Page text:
Even when hidden movie messages aren’t all that hidden, what you get out of it — and the way you react — says something about you. The furor over the heavy-handed environmental message in The Lorax a few years ago is a good example. Yes, there was a very obvious environmental message in The Lorax. And if you had read the book, it makes sense, since it was pretty heavy-handed in the book. I watched the movie, bringing my knowledge of the works of Dr. Seuss to the table — as well as my knowledge of the fact that Dr. Seuss was a paid propagandist before he became famous for children’s books. If you didn’t know these things, you were probably surprised (and perhaps dismayed if you aren’t passionate about environmental issues) by The Lorax.

What you bring to a movie, or any type of media presentation, colors what you will get out of it. The hidden movie messages you see, and the way you either freak out, feel validated, or merely shrug it off, are more about how you view the world than what the movie is trying to accomplish.

And, of course, all the controversy surrounding Frozen is likely to color my viewing of the movie when it finally happens. I’ll probably be looking for gay themes, since I think they are probably likely to be buried deep, if they really are there. But, if I do find them, they aren’t likely to bother me. Because I don’t think it’s such a bad thing to teach children that they shouldn’t be depriving other people of rights on the basis that they don’t fit your own narrow definition of morality.

11 Responses to Hidden Movie Messages: What You See Says More About You than the Movie

  1. I saw that comment on Fox Business News. At the time, before seeing the movie, thought it would be a stretch – It was after seeing it last night. Much about nothing.

    Though that’s not to say overall with movies, espcially some children’s movies it’s completely unfounded.

    Two good examples I can think of are:
    – Cars 2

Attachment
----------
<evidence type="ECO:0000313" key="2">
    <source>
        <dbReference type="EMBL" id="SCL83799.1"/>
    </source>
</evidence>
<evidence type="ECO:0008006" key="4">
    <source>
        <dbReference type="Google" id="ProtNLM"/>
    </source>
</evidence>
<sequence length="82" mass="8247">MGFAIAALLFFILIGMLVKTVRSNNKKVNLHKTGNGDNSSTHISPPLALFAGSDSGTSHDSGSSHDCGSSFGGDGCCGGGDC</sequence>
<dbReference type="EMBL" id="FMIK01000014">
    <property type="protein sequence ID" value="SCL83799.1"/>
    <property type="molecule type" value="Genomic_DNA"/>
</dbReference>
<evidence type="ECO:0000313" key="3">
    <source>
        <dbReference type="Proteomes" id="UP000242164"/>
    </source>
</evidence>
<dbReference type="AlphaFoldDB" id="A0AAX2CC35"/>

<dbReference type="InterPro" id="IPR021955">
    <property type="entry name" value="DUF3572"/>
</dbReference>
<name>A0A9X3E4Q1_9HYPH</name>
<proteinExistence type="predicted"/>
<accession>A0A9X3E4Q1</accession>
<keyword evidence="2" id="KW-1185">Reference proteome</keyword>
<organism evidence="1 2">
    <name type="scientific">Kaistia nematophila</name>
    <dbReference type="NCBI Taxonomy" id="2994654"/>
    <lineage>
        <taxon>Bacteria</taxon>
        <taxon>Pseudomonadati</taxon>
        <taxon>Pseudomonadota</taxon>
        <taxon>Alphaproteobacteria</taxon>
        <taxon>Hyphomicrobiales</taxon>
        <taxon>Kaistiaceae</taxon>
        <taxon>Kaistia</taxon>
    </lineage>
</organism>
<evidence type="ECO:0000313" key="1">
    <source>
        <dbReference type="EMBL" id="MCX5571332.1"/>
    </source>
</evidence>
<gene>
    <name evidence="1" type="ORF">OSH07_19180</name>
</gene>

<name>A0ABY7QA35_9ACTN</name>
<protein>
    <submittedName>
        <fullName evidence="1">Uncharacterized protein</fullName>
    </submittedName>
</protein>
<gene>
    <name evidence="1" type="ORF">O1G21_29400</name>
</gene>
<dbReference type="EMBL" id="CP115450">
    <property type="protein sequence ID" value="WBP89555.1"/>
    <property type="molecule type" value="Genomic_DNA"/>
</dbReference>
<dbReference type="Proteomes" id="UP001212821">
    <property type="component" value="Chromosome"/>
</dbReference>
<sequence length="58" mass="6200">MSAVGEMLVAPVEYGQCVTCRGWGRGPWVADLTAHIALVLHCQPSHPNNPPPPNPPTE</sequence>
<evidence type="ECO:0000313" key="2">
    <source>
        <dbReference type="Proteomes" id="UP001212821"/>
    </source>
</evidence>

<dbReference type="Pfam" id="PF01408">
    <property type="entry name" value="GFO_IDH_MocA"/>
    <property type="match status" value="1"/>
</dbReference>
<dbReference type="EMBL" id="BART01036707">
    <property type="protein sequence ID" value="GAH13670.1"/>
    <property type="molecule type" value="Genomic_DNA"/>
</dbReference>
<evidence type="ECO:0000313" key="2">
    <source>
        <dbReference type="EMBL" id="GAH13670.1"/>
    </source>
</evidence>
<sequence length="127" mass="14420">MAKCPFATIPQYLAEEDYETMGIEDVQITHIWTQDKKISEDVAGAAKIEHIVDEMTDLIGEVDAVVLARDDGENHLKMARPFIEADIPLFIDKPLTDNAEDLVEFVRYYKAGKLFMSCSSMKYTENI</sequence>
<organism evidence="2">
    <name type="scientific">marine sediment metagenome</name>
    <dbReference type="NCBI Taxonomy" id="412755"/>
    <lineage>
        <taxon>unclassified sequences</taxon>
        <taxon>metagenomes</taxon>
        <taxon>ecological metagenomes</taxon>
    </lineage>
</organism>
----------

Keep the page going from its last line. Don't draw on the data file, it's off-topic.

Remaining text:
– Happy Feet

    Both in my opinion where horrible movies on many levels. Cars 2 was a completely different movie than the first movie: volient, anti-biz, green movement, etc. Overall wasn’t a positive message and many political undertones. Granted the messages would more than likely go over a 5 year old’s head, but it’s the constant themes seen in movies that’s the issue. It almost becomes a form of brainwashing in the long term.

    My primary point is, almost without exception, business owners are the evil character in a movie.

    This isn’t just children’s movies. How many movies is the business owner protrayed as the “good guy” or the underdog? Almost never.

    But movies for the most part are refection of what’s the zeigeist of what’s felt in society, especially in many liberal circles. The bottom line is businesses and more specifically business owners are considered evil and the causes of the wrongs in society.

    • I haven’t seen Cars 2 or Happy Feet. I’m quite picky about my animation, and my son never really got into the Disney movies, although for some reason he loved Cinderella for a little while. But, yeah, movies tend to reinforce popular messages and feelings.

  2. Haven’t seen Frozen, though my wife wants to, so we will watch when it hits Redbox. There are certainly messages in movies though, and it seems like they do tend to skew to the left politically. Probably a function of Hollywood in general being left of center.